Nature offers potential for endless renewable fuel supplies

Publication date
Wednesday, 7 Aug 2019
Hydrogen tank image_Joseph Brent_Flickr.jpg

Scientists have cracked a key step in nature's water-splitting recipe, which powers all plant life on Earth and may be harnessed to make a limitless supply of cheap renewable fuel.

The Australian National University (ANU) and the Max Planck Institute for Chemical Energy Conversion (MPI-CEC) in Germany led the study, which for the first time identifies an important photosynthetic process that enables plants to split water.

Lead researcher Dr Nick Cox said if humans could split water using cheap materials like nature did, society would have an endless supply of cheap hydrogen fuel for transportation, without carbon emissions that contribute to human-caused climate change.

"Enough sunlight hits the Earth in a single hour to power all human activity for over a year," said Dr Cox from the ANU Research School of Chemistry. 

"Plants use this harvested energy to split water and make complex carbohydrates which provide food for the plant to grow and thrive. This process also enriches our atmosphere with oxygen for animals, including humans, to breathe.

"Copying this process from nature would lead to new and improved renewable energy storage technologies."

MPI-CEC researcher Dr Maria Chrysina said the study revealed how a key enzyme involved needed to 'breathe' to allow access to water.

"Half-way through its reaction cycle the enzyme develops the ability to stretch like a concertina, which enables the orderly uptake of water to begin the splitting process," Dr Chyrsina said.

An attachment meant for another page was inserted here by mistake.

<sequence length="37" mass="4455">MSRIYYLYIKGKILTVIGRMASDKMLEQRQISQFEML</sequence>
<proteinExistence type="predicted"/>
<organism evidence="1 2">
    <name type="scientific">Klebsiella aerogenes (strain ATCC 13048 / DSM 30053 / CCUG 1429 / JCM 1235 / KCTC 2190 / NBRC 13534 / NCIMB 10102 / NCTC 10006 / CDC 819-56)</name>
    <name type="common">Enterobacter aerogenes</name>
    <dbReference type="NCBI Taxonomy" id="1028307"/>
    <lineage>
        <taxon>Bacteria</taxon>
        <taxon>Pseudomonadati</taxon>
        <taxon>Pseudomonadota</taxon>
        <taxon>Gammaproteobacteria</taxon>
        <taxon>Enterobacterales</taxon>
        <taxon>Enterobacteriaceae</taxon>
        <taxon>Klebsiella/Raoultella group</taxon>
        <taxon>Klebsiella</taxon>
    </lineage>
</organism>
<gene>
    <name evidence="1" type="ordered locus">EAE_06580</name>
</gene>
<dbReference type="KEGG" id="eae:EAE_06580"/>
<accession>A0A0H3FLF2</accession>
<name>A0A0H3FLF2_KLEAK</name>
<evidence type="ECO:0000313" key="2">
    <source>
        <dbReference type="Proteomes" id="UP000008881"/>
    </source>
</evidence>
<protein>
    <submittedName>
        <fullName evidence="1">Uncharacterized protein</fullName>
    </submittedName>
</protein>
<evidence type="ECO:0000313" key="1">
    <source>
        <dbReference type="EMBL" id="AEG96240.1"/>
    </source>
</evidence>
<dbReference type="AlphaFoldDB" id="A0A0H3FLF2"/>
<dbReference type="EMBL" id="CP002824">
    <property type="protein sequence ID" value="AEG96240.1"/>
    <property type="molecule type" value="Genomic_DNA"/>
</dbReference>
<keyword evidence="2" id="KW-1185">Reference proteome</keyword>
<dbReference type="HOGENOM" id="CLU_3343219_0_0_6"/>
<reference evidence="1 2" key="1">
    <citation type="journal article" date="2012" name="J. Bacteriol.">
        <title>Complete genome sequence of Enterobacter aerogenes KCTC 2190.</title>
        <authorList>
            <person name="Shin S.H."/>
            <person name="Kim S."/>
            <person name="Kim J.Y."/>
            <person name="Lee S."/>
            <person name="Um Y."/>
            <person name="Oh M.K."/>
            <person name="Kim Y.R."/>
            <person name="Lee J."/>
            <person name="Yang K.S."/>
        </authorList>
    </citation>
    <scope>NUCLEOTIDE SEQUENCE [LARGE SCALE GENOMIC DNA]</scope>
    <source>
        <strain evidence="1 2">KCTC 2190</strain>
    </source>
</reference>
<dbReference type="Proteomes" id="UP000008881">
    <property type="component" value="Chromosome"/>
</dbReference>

ANU co-researcher Dr Eiri Heyno said water splitting in nature could be hindered without the critical step identified by the team.

"Without the careful, sequential binding of water, more reactive oxygen molecules can potentially be released that could unravel the whole water-splitting process," Dr Heyno said.

The study, which also involved researchers from Sweden, is published in Proceeding of the National Academy of Sciences of the United States of America.

The research team used a technique called electron paramagnetic resonance (EPR) spectroscopy, which created 3D images of the reactive site involved in photosynthesis process.

Dr Cox is leading the establishment of a new state-of-the-art EPR facility at ANU, with support from the Australian Research Council (ARC), University of New South Wales, University of Queensland, University of Sydney and University of Wollongong.

"This new facility will operate at much higher magnetic fields than what's possible today, allowing more detailed measurements to be taken for medical, biological, chemical and materials research, as well as industrial applications," he said.